free-roaming

Free-roaming donkeys and their role in ecosystem health

Status
Status: 
Ongoing
Researchers
Details

The emergence of free-roaming donkey populations globally has brought novel challenges for conservationists, land managers and animal welfarists alike. Donkeys (Equus asinus) are classified as ‘alien’ in sixteen countries where they are listed as being introduced by humans (IUCN-GISD 2020), and considered ‘invasive’ in countries where they are non-native and have potential to act as a threat to native biodiversity and natural ecosystems (McNeely et al. 2001). As non-native species, free-roaming donkeys are often framed as illegitimate and ‘out of place’. In places where they are deemed too numerous, donkeys are assigned labels such as ‘pest’ or ‘vermin’, further entrenching ideas of illegitimacy (Bough 2006, 2016; Celermajer and Wallach 2019). However, there has been limited research on the interface between science, policy and management for free-roaming donkeys, including the kinds of logics and rationales that are used to either support or denounce their presence in different geographical and ecological contexts.

Core methodology: 
We used both qualitative and quantitative techniques to review over 100 scientific articles, which were identified using a snowball technique and key search terms; manually checking each article to ensure its relevance. For the quantitative analysis, articles were classified under the following categories: Publication date; Country of study; Discipline of article; Type of article (field-based; literature-based or management-based); Biome (of study area); Focus of impact (whether impacts where measured/discussed with specific reference to donkeys, or for wider groups of species); Evidencing impact (whether an article measured environmental impact, discussed environmental impact or referred to presence only). All articles were qualitatively reviewed using NVivo (v.12.0) for categorical and thematic analysis as well as critical discourse analysis. This involved the identification of different issues that regularly appeared in the literature, ascribing fine-grade codes or ‘topic codes’. We then worked from topics to themes, systematically coding these themes while reflecting on meanings, positionality and underlying agendas. We also assessed the overall framing of the article, examining the extent to which donkeys were framed in positive, negative or neutral terms.
Aims: 
The project includes an extensive review of the scientific literature pertaining to the place and role of free-roaming donkeys. We critically examined the logics and rationales that are used to either support or denounce donkey presence in particular landscapes and discuss their ‘ecological belonging’ in relation to such contexts. Our findings indicate that free-roaming donkeys are largely understudied, misunderstood and clouded by dichotomous points of view, different conservation agendas and the presence of other ‘higher value’ species in the same habitats. We identify a critical need for more in-depth, site-specific studies on free-roaming donkeys, using tools and techniques from across the social and natural sciences. Such efforts would offer a richer, more holistic and comprehensive picture of free-roaming donkeys, considering both human and animal perspectives and the wider environment. This has important implications for generating long-term sustainable management solutions for free-roaming donkeys.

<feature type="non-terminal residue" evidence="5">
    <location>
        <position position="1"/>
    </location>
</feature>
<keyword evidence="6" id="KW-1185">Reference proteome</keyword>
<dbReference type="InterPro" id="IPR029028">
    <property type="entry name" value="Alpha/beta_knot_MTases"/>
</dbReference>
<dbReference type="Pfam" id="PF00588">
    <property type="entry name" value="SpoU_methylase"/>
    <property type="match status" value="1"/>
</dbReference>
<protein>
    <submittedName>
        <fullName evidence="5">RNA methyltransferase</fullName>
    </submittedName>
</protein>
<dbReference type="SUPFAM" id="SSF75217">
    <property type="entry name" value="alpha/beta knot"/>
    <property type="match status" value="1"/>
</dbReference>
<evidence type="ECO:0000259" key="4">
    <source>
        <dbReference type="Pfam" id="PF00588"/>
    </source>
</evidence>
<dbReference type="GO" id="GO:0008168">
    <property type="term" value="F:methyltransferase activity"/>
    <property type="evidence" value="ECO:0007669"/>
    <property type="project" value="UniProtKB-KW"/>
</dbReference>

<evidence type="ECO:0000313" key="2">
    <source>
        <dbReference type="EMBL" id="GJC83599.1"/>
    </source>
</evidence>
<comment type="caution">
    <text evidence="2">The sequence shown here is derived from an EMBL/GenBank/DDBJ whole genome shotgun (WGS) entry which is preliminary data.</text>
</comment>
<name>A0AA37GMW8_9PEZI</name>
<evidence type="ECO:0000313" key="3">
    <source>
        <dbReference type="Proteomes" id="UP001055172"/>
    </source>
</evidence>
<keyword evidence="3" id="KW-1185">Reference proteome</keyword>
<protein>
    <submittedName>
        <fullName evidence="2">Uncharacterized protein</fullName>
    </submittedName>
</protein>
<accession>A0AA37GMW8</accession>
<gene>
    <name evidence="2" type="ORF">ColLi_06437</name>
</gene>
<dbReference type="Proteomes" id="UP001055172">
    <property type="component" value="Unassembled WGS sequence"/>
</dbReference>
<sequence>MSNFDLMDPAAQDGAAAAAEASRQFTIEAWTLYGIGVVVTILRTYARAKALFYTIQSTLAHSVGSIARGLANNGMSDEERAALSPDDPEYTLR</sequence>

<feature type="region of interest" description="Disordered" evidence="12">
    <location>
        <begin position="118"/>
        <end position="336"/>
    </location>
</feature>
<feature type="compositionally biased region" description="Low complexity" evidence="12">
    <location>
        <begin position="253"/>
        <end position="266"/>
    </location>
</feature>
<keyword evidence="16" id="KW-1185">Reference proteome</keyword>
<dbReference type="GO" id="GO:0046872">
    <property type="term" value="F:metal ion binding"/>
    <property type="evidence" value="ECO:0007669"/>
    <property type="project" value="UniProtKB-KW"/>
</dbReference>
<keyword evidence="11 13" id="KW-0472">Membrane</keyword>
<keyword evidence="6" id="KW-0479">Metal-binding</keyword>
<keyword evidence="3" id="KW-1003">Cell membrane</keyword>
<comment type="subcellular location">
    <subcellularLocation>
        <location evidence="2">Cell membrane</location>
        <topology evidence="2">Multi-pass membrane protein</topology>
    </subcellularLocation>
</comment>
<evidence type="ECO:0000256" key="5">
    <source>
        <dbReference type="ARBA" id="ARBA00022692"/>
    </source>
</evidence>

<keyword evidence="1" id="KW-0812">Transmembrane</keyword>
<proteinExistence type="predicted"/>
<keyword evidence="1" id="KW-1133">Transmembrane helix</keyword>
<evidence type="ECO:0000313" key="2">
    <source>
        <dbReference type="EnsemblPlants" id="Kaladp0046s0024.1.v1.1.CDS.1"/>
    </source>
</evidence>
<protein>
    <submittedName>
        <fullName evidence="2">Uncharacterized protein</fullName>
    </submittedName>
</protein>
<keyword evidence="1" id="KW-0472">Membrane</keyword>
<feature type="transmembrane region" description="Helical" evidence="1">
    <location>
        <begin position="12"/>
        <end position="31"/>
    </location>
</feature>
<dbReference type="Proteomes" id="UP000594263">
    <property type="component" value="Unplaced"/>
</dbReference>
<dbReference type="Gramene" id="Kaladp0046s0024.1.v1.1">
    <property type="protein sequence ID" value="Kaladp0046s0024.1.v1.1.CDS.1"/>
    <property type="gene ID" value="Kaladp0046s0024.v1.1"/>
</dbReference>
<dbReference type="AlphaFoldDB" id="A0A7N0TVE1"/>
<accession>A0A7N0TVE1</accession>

How free-roaming donkeys are framed positively and negatively in different global agendas

Status
Status: 
Ongoing
Researchers
Details
When conducted: 
15 January 2020 - 15 December 2020

For thousands of years, the donkey (Equus asinus) has played an essential role in human society, underpinning the earliest forms of civilisation, facilitating critical trade networks, contributing to agricultural development, construction and mining. However, with the rise of motorised transport and agricultural machinery, the donkey was gradually turned loose in many places, and left free to roam. The emergence of free-roaming donkey populations has brought novel challenges for conservationists, land managers and animal welfarists alike. In many places they are categorised as ‘non-native’ and so framed as illegitimate and ‘out of place’.

Core methodology: 
This project consists of a critical review of academic literature, grey literature (institutional reports, working papers, government documents), media reports, and communications with field researchers and practitioners. Articles were identified using a snowball technique (Echeverri et al., 2018), using key search phrases (‘feral donkey’, ‘wild burro’, ‘feral equus asinus’, ‘free-roaming donkey’, ‘free-ranging donkey’, ‘wild donkey’). These articles were then checked for their relevance. Articles were treated as both information sources (to elicit empirical knowledge) and as cultural artefacts (Bowen, 2009; Clarke, 2005) for categorical and thematic analysis as well as critical discourse analysis. Using these articles as representations of societal and scholarly discourse, we systematically reviewed the use of donkey labels and elicited their meaning, in order to reveal inconsistencies and underlying agendas.
Aims: 
This project explores the social status of free-roaming donkeys, including how they are perceived, categorised and managed. It explores unique case studies of free-roaming donkeys around the world, including ‘wild burros in America’, ‘rewilded donkeys in Europe’, and ‘street donkeys in Brazil’. It considers how free-roaming donkeys are culturally and ecologically entangled within different landscapes, and then discusses how they might ‘belong’ to those landscapes. It finds that more attention needs to be given to the spaces and places that donkeys create and contribute to, as well as those they disrupt and challenge.
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